Neela Vaswani

in New York, NY

recorded in Washington, D.C.

 

Neela Vaswani

I’m Neela Vaswani, I live in New York City, and I’m not really sure where I’m from. I think home is where I pay rent and where I lay my head. I moved around a lot my whole life and by the time I was 18, we’d lived in 23 or 24 different apartments and houses in the United States and in India and also in Turkey and China and all over the place. So, I have a flexible sense of home and I guess it’s pretty much just who I am and my personal history, to me. But I was born on Port Jefferson, Long Island, which is in the state of New York.


The Knox Writers’ House

Do you think for yourself personally, and as a writer, it’s important that you surround yourself with artists?


Vaswani

I think so, and not even necessarily artists, but people who pay attention to the world and who have a strong sense of themselves in it, and a sort of a sense of duty to be a good human being and to try their best. So I do have a lot of friends who are artists of different kinds and I always get inspiration from them and I hope I can offer them some inspiration too. But I also have a ton of friends who are teachers in the New York public system or in private schools. And I have a lot of friends who are social workers, too, so I guess just people who are socially conscious, whether they’re creating art or just living and helping kids.


KWH

With all the moving that you’ve done, do you think that your writing has changed depending on where you were paying rent at the time?


Vaswani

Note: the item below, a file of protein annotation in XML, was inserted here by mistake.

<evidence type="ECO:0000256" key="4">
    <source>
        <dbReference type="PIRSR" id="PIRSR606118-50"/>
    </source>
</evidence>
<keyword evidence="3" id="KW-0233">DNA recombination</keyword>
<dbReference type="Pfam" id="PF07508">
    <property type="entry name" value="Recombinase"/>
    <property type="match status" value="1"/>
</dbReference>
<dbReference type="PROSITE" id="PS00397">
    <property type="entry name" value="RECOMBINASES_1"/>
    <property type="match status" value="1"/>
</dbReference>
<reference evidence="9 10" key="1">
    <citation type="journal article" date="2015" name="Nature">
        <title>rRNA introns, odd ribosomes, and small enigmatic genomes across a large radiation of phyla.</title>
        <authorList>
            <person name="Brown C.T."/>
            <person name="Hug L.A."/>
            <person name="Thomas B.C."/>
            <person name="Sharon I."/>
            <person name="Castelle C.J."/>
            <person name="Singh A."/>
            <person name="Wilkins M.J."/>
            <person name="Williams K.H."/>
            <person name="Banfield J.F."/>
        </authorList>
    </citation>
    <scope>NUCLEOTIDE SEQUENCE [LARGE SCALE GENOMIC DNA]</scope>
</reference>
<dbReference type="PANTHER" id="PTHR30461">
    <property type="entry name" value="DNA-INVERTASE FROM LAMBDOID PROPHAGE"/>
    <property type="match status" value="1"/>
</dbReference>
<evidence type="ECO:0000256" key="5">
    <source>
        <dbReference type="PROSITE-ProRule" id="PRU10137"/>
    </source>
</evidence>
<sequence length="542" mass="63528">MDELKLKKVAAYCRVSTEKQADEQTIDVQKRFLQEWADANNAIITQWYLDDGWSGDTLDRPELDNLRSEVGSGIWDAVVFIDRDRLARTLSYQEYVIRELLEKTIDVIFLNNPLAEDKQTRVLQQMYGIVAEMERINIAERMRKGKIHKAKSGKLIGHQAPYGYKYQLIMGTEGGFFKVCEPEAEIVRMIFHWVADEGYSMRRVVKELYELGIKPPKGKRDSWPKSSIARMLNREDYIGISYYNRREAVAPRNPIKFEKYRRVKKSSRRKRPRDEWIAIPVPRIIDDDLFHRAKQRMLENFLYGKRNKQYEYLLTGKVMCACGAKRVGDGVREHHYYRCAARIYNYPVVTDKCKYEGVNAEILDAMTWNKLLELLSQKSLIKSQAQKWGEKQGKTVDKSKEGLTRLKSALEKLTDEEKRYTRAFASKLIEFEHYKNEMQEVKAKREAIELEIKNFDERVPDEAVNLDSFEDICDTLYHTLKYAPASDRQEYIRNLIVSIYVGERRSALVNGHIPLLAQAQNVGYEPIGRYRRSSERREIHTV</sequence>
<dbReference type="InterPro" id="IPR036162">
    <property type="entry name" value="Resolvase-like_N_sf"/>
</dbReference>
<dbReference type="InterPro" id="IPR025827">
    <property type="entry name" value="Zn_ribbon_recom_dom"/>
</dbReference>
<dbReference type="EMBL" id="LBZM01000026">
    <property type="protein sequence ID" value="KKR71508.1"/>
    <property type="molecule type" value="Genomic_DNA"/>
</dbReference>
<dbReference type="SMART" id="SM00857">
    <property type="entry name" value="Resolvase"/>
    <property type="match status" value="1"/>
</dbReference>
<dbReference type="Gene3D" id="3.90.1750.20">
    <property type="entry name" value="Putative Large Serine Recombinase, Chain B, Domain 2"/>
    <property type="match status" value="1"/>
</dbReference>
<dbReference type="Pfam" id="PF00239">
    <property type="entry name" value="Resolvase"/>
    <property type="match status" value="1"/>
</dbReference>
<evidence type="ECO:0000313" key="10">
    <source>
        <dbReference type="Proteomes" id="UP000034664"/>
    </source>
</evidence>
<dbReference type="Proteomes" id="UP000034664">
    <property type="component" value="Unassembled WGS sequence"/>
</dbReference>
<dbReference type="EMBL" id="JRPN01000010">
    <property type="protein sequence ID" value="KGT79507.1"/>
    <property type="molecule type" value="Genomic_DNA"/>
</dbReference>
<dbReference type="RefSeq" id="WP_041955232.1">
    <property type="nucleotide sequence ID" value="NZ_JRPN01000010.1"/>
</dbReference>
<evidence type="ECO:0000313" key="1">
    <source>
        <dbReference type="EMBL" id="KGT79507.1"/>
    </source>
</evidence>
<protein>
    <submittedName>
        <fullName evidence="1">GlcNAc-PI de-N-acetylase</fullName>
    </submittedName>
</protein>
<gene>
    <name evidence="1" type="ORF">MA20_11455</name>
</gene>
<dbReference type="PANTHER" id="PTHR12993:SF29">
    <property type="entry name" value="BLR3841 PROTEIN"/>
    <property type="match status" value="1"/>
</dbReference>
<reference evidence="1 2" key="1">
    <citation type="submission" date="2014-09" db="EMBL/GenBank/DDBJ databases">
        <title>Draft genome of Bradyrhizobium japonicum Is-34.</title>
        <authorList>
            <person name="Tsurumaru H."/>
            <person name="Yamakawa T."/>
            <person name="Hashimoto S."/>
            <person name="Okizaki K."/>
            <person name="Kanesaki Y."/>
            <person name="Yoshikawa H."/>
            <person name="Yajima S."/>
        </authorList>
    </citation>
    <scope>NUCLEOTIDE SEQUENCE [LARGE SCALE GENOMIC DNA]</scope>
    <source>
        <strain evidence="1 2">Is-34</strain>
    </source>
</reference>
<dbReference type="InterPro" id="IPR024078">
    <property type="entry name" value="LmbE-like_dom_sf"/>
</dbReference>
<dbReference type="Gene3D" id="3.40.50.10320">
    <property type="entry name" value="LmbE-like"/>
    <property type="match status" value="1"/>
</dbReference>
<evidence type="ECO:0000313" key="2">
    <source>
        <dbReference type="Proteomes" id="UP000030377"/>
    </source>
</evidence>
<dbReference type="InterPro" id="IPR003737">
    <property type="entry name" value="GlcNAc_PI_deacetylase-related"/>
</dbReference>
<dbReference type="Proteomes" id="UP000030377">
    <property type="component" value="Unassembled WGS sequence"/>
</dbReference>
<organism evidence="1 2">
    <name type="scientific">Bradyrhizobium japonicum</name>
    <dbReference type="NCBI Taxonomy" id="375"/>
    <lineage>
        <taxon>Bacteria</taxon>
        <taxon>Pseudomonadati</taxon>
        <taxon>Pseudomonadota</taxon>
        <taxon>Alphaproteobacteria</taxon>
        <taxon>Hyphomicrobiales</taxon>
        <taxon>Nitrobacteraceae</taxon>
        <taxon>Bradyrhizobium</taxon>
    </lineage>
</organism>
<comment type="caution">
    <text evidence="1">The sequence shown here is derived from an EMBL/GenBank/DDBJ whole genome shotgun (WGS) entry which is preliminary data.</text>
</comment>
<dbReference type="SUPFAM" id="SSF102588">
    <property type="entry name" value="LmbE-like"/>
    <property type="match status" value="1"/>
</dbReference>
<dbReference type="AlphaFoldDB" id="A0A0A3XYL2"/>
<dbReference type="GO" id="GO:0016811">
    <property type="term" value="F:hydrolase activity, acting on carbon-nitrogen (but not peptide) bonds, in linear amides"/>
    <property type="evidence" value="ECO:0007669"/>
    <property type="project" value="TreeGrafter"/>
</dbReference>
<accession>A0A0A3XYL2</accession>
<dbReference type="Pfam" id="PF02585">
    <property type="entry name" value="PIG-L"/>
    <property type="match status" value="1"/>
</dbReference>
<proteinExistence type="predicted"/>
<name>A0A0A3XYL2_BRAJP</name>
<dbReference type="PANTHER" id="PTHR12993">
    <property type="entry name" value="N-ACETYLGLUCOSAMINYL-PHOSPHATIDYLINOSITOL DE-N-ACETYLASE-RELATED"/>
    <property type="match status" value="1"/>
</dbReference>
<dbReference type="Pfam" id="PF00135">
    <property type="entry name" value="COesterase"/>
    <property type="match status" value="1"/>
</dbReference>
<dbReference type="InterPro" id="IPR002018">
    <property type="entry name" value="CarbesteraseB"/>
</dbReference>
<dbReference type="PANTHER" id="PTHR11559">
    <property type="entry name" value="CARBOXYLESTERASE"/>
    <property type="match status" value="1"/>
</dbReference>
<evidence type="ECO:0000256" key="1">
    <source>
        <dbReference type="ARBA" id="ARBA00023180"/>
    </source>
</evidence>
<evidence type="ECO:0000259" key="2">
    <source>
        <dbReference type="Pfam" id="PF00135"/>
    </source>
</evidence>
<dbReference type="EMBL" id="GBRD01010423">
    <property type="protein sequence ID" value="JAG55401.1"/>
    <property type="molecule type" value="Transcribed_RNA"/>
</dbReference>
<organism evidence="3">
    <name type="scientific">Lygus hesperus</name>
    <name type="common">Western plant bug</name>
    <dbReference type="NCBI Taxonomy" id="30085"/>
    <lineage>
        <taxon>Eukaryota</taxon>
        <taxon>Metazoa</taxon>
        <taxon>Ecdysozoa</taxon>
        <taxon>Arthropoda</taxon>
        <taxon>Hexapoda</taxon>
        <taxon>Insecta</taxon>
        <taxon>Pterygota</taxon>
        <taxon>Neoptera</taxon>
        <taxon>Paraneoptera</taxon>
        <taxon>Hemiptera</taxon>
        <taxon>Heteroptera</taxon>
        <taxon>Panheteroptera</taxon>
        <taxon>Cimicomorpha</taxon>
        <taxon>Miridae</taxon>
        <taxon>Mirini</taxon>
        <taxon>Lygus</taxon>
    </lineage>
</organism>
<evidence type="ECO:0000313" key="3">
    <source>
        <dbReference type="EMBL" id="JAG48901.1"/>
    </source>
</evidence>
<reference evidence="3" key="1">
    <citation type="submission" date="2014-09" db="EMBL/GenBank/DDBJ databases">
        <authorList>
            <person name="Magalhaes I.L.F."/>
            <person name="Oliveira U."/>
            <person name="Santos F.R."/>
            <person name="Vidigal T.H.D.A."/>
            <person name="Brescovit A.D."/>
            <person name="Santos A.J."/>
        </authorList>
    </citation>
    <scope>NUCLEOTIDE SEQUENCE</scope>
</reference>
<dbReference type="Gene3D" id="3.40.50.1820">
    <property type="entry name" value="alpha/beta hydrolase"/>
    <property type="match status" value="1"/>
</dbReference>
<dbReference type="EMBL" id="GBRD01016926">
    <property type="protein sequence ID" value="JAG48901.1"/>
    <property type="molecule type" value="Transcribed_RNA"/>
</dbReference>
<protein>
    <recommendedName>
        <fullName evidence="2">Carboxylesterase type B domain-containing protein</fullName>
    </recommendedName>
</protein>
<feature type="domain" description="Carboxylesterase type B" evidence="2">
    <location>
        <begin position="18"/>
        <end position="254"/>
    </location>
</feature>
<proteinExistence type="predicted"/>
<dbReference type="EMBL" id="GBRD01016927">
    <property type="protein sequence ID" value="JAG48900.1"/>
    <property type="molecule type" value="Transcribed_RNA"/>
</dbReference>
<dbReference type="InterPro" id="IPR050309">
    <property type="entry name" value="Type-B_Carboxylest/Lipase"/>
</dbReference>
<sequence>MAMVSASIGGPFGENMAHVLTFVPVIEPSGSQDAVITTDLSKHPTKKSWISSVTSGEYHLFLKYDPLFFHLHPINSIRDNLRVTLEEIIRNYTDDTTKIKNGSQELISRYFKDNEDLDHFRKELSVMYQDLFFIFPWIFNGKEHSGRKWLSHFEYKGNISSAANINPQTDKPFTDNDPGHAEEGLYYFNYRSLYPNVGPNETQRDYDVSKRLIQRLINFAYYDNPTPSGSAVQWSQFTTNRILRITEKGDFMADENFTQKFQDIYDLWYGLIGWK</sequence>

Yeah, that’s a good question. Yeah, I do. One thing is that my publisher for my first two books is in Kentucky, in Louisville, Kentucky and that’s also where I teach at Spalding University—it’s a brief residency, an MFA in writing program, so we only have to be there for two weeks every six months, so it’s also perfect for me because I get to float in between residencies. So when I went to Kentucky, I had a lot of preconceived notions about the South. When I was a kid, my parents and I had gone there and this guy pulled a shotgun on us in a store and he looked at my mother and he said, “Are you a Christian, lady?” and she said, “Yeah.” and he pointed the gun at me and said, “That’s disgusting.” I was standing in between my mother and father, and my father has dark skin, he’s Indian, and my mother is very, very pale. So he just didn’t like that we were mixed race. This was in the 80s. So, partially because of that and partially because of just buying into, without questioning, stereotypes about the south, I was really nervous the first time I went to teach in Louisville. But I think that was unfair of me. Sure, you get affected by traumas, but you have to still be able to see clearly and move past them as best you can. So, I learned a lot teaching in Kentucky, and making so many friends like family while I was there, and seeing that it’s just another region and there are good people and bad people everywhere. So from being in Kentucky and making friends and having this eye-opening experience where I thought, “My assumptions are wrong.” I was so used to standing comfortably in a position and saying, “This person makes me uncomfortable because of racism,” or something, but that was stupid. You still have to look at each person as an individual. I was doing jus the same thing that I was complaining about, I realized. So, anyway, I started to try and educate myself and I read a lot of Southern literature. And Southern literature is known for it’s really strong sense of place, just like Western literature. And I realized, from reading Southern Literature, that the way I did sense of place was kind of a wandering, itinerate, “homeless” way. I was very spare; I’d just have one sentence here or there. And I still do that, because it’s more natural to me, but reading sense of place in Southern literature, where a description of a mountain or the sky would go on for pages and pages and the place is so much a part of the characters’ inner lives and reflected even in the shape of the prose and in the structure, I just thought, “This is beautiful and interesting. And even though I’m in these places sporadically and briefly, I still can take them into me, I still have taken them into me all my life.”

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